Here's a list of organizations that accept donations for Hurricane Relief in the Caribbean:

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Global Giving Hurricane Irma Relief Fund: This org.receives high ratings from Charity Navigator.

Community Foundation of Virgin Islands: A local charity that supplies funds directly to the U.S Virgin Islands.
U.S. Virgin Island Relief Fund: Retired NBA star and St. Croix native Tim Duncan has donated $250,000 to this charity and will match donations to the first million.

Anguilla
Unicef: This org. has very good transparency and honesty rating. It's also one of my personal charities that I support annually. Unicef has a disaster relief fund  that supports children affected by Hurricane Irma.

American University of Antigua Barbuda Relief Fund:  The University of Antigua, on Barbuda's sister island, has created a fund for emergency supplies and long-term support for hurricane survivors.

Caribbean Tourism Organization Hurricane Relief Fund:  This organization represents 27 islands and their tourism sectors. The fund supplies donations directly to the ministry of tourism of affected member islands to help with rebuilding efforts.

Thursday, August 31, 2017

The Cats of Cali, Colombia


When you visit the charismatic city of Cali, Colombia, you will immediately notice a few things. First, there is music and dancing everywhere but mostly at night and mostly salsa. Secondly, there are cats scattered all around the Cali River. Although music and dancing and cats might not seem to have anything to do with each other, in Cali, they are interrelated.


In 1996, the famous Colombian painter Hernando Tejada,, donated a three ton bronze cat sculpture to the city he called home. Called El Gato Del Rio, or the River Cat, he sits grinning on the banks of the river. In 2006, Calenos decided that the cat needed a few novias or girlfriends. So artists created 15 different cats that complete Parque El Gato de Tejada. If you stroll along the riverwalk, you'll see an array of pretty kitty sculptures, much smaller than the original gato. There's La Gata Dulce, pictured in the first photo. She's covered in sugarcane branches and leaves to reference Cali's sugarcane history and her sweetness makes her my fave. Above is Gata Constelada, displaying different astronomical constellations.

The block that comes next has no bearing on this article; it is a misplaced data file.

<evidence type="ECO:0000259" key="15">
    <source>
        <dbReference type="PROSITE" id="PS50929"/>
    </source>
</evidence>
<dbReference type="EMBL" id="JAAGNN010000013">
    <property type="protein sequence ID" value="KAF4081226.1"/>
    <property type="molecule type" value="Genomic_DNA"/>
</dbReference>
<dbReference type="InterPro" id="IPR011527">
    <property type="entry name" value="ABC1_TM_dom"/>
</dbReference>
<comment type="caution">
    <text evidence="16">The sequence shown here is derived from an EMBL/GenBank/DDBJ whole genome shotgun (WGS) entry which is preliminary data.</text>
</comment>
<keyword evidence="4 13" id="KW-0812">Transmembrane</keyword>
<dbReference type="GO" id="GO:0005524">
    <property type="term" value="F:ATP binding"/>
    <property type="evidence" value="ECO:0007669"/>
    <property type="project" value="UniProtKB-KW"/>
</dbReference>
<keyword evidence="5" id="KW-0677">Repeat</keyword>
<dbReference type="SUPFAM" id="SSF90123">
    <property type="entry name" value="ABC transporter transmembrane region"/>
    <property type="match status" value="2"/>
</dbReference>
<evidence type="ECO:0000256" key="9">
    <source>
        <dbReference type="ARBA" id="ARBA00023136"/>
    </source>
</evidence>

This is Gata Dormida and I think she's worn out from chasing all of those birds lounging on her back.


Here's Gata Decorativa, whose name and style was probably the least creative that I saw. So how are Cali, cats and dancing all connected? Well, Cali is the world capital of salsa and the city really jumps  with music and dancing at night. That nocturnal nature, famously shared by cats, is how Cali came to have cats as landmarks.

Wednesday, August 16, 2017

Next Stop: Colombia


This week, I'll be exploring the vibrant culture of Colombia, specifically the Pacific city of Cali, otherwise known as the Salsa Capital of the World. Hosted by Tia Stephanie Tours, I'll be learning about Afro Colombian history and traditions, highlighted by the Petronio Alvarez Music Festival, which celebrates the region's music and dance. My adventures will also include salsa lessons, a cooking class, museum visits and hopefully, a climb up to Cristo Rey,  the towering Christ statue shown above. It's not as big as Rio's but it's the largest in Colombia and is a landmark for Cali, the country's third largest city.  I'm looking forward to picking up some (much needed) salsa moves and discovering the intricacies of this rich culture so stay tuned!